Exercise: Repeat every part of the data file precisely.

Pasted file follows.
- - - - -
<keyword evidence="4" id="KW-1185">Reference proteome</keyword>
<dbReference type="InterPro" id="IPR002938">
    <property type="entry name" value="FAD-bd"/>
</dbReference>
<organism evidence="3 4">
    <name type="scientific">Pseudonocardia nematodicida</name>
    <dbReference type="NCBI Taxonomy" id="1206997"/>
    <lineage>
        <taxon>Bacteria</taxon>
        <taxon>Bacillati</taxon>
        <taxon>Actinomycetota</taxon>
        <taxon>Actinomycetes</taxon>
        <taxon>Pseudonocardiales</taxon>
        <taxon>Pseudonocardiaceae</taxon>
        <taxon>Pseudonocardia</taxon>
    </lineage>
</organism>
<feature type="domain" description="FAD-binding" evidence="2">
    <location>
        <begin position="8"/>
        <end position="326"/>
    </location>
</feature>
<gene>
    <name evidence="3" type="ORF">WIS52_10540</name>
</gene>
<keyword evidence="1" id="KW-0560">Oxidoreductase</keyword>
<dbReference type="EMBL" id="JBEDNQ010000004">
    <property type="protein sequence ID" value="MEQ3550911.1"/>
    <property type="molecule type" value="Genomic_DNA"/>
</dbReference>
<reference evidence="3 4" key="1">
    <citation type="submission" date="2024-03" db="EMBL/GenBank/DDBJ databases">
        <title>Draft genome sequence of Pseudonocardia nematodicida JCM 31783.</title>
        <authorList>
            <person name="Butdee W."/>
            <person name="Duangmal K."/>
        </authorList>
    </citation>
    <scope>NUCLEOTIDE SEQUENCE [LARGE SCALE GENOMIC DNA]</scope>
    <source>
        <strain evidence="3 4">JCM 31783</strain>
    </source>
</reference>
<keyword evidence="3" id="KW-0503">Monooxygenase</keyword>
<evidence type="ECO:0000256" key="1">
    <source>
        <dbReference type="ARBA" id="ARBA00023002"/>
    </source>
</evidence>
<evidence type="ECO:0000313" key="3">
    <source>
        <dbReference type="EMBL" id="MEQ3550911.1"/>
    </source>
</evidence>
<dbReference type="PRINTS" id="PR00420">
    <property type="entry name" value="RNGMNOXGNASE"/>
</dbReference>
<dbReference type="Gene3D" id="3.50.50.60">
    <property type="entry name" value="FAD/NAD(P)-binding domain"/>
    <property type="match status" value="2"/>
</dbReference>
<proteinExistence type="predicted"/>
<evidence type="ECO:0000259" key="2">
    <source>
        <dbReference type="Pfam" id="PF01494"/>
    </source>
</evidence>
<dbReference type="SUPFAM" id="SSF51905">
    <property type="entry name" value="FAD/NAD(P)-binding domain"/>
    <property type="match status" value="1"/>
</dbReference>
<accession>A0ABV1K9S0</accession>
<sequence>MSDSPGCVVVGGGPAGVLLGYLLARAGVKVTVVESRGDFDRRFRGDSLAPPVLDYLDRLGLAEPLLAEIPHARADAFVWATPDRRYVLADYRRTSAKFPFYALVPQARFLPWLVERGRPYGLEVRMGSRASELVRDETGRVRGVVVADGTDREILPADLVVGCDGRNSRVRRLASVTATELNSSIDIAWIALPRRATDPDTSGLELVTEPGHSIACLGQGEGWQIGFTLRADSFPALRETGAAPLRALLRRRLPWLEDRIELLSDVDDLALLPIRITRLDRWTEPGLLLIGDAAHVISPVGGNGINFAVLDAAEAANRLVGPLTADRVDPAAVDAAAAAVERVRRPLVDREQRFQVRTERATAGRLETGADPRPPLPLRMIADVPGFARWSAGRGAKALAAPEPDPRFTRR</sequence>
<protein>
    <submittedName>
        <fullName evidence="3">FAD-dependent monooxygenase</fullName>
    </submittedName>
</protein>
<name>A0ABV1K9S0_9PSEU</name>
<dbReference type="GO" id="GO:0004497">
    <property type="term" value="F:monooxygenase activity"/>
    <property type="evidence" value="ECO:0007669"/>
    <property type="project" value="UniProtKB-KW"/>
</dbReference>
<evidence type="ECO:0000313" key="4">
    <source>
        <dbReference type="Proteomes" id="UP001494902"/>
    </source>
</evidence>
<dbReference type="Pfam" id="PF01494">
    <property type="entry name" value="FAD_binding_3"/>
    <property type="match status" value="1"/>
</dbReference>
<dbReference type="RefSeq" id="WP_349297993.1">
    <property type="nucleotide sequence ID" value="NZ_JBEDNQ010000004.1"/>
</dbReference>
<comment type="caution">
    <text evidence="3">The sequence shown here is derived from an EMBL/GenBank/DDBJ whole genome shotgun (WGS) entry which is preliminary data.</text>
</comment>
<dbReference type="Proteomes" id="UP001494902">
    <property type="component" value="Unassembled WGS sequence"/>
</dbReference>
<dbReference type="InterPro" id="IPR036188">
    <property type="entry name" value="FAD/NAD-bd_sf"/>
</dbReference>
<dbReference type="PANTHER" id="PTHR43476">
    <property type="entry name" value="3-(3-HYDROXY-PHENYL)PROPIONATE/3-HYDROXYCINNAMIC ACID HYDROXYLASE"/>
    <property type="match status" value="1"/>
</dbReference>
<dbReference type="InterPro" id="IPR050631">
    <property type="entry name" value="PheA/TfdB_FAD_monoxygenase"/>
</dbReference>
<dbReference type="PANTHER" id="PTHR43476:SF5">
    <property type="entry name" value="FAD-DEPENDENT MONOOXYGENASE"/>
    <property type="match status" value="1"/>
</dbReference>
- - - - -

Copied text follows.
<keyword evidence="4" id="KW-1185">Reference proteome</keyword>
<dbReference type="InterPro" id="IPR002938">
    <property type="entry name" value="FAD-bd"/>
</dbReference>
<organism evidence="3 4">
    <name type="scientific">Pseudonocardia nematodicida</name>
    <dbReference type="NCBI Taxonomy" id="1206997"/>
    <lineage>
        <taxon>Bacteria</taxon>
        <taxon>Bacillati</taxon>
        <taxon>Actinomycetota</taxon>
        <taxon>Actinomycetes</taxon>
        <taxon>Pseudonocardiales</taxon>
        <taxon>Pseudonocardiaceae</taxon>
        <taxon>Pseudonocardia</taxon>
    </lineage>
</organism>
<feature type="domain" description="FAD-binding" evidence="2">
    <location>
        <begin position="8"/>
        <end position="326"/>
    </location>
</feature>
<gene>
    <name evidence="3" type="ORF">WIS52_10540</name>
</gene>
<keyword evidence="1" id="KW-0560">Oxidoreductase</keyword>
<dbReference type="EMBL" id="JBEDNQ010000004">
    <property type="protein sequence ID" value="MEQ3550911.1"/>
    <property type="molecule type" value="Genomic_DNA"/>
</dbReference>
<reference evidence="3 4" key="1">
    <citation type="submission" date="2024-03" db="EMBL/GenBank/DDBJ databases">
        <title>Draft genome sequence of Pseudonocardia nematodicida JCM 31783.</title>
        <authorList>
            <person name="Butdee W."/>
            <person name="Duangmal K."/>
        </authorList>
    </citation>
    <scope>NUCLEOTIDE SEQUENCE [LARGE SCALE GENOMIC DNA]</scope>
    <source>
        <strain evidence="3 4">JCM 31783</strain>
    </source>
</reference>
<keyword evidence="3" id="KW-0503">Monooxygenase</keyword>
<evidence type="ECO:0000256" key="1">
    <source>
        <dbReference type="ARBA" id="ARBA00023002"/>
    </source>
</evidence>
<evidence type="ECO:0000313" key="3">
    <source>
        <dbReference type="EMBL" id="MEQ3550911.1"/>
    </source>
</evidence>
<dbReference type="PRINTS" id="PR00420">
    <property type="entry name" value="RNGMNOXGNASE"/>
</dbReference>
<dbReference type="Gene3D" id="3.50.50.60">
    <property type="entry name" value="FAD/NAD(P)-binding domain"/>
    <property type="match status" value="2"/>
</dbReference>
<proteinExistence type="predicted"/>
<evidence type="ECO:0000259" key="2">
    <source>
        <dbReference type="Pfam" id="PF01494"/>
    </source>
</evidence>
<dbReference type="SUPFAM" id="SSF51905">
    <property type="entry name" value="FAD/NAD(P)-binding domain"/>
    <property type="match status" value="1"/>
</dbReference>
<accession>A0ABV1K9S0</accession>
<sequence>MSDSPGCVVVGGGPAGVLLGYLLARAGVKVTVVESRGDFDRRFRGDSLAPPVLDYLDRLGLAEPLLAEIPHARADAFVWATPDRRYVLADYRRTSAKFPFYALVPQARFLPWLVERGRPYGLEVRMGSRASELVRDETGRVRGVVVADGTDREILPADLVVGCDGRNSRVRRLASVTATELNSSIDIAWIALPRRATDPDTSGLELVTEPGHSIACLGQGEGWQIGFTLRADSFPALRETGAAPLRALLRRRLPWLEDRIELLSDVDDLALLPIRITRLDRWTEPGLLLIGDAAHVISPVGGNGINFAVLDAAEAANRLVGPLTADRVDPAAVDAAAAAVERVRRPLVDREQRFQVRTERATAGRLETGADPRPPLPLRMIADVPGFARWSAGRGAKALAAPEPDPRFTRR</sequence>
<protein>
    <submittedName>
        <fullName evidence="3">FAD-dependent monooxygenase</fullName>
    </submittedName>
</protein>
<name>A0ABV1K9S0_9PSEU</name>
<dbReference type="GO" id="GO:0004497">
    <property type="term" value="F:monooxygenase activity"/>
    <property type="evidence" value="ECO:0007669"/>
    <property type="project" value="UniProtKB-KW"/>
</dbReference>
<evidence type="ECO:0000313" key="4">
    <source>
        <dbReference type="Proteomes" id="UP001494902"/>
    </source>
</evidence>
<dbReference type="Pfam" id="PF01494">
    <property type="entry name" value="FAD_binding_3"/>
    <property type="match status" value="1"/>
</dbReference>
<dbReference type="RefSeq" id="WP_349297993.1">
    <property type="nucleotide sequence ID" value="NZ_JBEDNQ010000004.1"/>
</dbReference>
<comment type="caution">
    <text evidence="3">The sequence shown here is derived from an EMBL/GenBank/DDBJ whole genome shotgun (WGS) entry which is preliminary data.</text>
</comment>
<dbReference type="Proteomes" id="UP001494902">
    <property type="component" value="Unassembled WGS sequence"/>
</dbReference>
<dbReference type="InterPro" id="IPR036188">
    <property type="entry name" value="FAD/NAD-bd_sf"/>
</dbReference>
<dbReference type="PANTHER" id="PTHR43476">
    <property type="entry name" value="3-(3-HYDROXY-PHENYL)PROPIONATE/3-HYDROXYCINNAMIC ACID HYDROXYLASE"/>
    <property type="match status" value="1"/>
</dbReference>
<dbReference type="InterPro" id="IPR050631">
    <property type="entry name" value="PheA/TfdB_FAD_monoxygenase"/>
</dbReference>
<dbReference type="PANTHER" id="PTHR43476:SF5">
    <property type="entry name" value="FAD-DEPENDENT MONOOXYGENASE"/>
    <property type="match status" value="1"/>
</dbReference>